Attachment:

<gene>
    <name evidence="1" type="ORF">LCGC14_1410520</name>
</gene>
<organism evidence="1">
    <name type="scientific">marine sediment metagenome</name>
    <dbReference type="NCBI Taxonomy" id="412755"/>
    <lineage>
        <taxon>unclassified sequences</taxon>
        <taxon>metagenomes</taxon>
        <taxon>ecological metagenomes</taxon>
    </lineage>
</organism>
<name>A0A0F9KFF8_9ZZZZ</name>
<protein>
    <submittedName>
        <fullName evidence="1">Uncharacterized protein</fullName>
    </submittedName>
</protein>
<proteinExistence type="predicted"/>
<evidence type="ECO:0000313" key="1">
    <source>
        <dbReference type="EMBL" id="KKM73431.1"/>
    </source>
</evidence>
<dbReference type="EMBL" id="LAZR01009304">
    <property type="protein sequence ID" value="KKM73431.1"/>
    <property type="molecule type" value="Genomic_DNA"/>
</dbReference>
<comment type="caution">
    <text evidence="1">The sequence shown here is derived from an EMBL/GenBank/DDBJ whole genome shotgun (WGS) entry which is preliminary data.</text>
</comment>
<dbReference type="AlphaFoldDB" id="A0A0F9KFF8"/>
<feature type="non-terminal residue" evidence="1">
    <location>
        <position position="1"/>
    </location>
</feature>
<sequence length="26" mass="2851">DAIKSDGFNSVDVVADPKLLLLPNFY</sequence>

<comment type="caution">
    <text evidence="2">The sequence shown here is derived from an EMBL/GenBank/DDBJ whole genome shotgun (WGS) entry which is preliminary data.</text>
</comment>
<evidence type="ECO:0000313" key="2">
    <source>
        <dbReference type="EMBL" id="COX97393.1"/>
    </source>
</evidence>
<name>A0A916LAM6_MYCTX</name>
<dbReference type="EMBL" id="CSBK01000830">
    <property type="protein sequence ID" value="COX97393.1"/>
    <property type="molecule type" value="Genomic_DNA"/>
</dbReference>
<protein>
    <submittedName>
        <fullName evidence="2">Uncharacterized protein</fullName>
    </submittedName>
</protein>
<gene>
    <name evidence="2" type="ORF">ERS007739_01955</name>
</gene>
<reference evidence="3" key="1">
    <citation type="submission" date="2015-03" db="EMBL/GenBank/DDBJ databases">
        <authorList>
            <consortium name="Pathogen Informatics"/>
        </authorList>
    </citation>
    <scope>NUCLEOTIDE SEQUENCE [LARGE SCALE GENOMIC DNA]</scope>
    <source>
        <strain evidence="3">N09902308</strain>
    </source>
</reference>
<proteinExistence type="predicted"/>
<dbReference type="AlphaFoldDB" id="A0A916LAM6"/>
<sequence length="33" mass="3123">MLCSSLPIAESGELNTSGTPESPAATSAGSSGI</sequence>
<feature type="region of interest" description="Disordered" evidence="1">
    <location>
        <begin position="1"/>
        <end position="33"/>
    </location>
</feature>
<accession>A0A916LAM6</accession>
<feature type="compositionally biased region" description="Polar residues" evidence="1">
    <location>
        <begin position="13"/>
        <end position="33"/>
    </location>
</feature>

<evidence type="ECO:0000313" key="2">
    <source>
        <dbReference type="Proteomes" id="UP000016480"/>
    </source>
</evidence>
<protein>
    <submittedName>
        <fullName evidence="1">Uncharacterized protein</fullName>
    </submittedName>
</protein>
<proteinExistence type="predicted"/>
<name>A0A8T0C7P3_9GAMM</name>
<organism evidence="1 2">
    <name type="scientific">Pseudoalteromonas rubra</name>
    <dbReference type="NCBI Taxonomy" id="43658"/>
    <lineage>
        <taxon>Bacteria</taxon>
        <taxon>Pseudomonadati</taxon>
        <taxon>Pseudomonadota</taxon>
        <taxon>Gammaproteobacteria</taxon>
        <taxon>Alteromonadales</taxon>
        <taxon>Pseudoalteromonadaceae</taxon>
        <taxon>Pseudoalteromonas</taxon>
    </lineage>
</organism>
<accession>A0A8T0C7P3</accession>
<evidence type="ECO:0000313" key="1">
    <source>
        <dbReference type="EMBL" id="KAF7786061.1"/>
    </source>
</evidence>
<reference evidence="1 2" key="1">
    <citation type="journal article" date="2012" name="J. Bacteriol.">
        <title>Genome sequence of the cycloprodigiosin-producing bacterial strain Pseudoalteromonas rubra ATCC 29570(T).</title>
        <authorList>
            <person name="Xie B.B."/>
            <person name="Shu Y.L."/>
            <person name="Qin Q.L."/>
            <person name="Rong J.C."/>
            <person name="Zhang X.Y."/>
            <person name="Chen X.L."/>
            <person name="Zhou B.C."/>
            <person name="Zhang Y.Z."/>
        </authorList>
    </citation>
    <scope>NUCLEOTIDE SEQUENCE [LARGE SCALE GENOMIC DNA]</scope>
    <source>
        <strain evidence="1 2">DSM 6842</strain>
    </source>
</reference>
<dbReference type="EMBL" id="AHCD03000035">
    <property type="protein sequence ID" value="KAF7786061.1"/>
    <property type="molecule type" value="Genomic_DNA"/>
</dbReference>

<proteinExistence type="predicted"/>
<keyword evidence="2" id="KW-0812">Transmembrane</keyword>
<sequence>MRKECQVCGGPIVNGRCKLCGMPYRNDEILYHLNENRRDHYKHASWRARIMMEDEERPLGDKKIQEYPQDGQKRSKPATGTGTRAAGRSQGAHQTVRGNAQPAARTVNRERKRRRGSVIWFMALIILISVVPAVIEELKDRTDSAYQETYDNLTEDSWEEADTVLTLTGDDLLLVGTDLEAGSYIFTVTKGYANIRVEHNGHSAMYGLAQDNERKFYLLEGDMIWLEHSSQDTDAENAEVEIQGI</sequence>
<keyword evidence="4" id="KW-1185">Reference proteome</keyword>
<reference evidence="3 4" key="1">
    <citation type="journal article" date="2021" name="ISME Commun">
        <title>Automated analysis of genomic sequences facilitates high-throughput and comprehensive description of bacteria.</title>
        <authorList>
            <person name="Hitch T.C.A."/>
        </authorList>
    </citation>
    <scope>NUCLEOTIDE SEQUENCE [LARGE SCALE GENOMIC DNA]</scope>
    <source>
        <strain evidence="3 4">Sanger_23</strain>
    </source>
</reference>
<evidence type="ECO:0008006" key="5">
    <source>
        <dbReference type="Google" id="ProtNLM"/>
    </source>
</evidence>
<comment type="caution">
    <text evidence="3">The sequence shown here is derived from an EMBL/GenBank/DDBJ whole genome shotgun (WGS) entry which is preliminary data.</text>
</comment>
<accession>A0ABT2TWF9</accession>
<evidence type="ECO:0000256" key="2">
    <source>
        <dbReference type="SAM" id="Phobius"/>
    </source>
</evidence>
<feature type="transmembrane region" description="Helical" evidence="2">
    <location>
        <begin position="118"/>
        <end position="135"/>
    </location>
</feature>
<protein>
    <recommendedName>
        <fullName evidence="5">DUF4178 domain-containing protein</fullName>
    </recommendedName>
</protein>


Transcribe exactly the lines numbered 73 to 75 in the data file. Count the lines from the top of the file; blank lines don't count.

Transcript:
<sequence length="33" mass="3123">MLCSSLPIAESGELNTSGTPESPAATSAGSSGI</sequence>
<feature type="region of interest" description="Disordered" evidence="1">
    <location>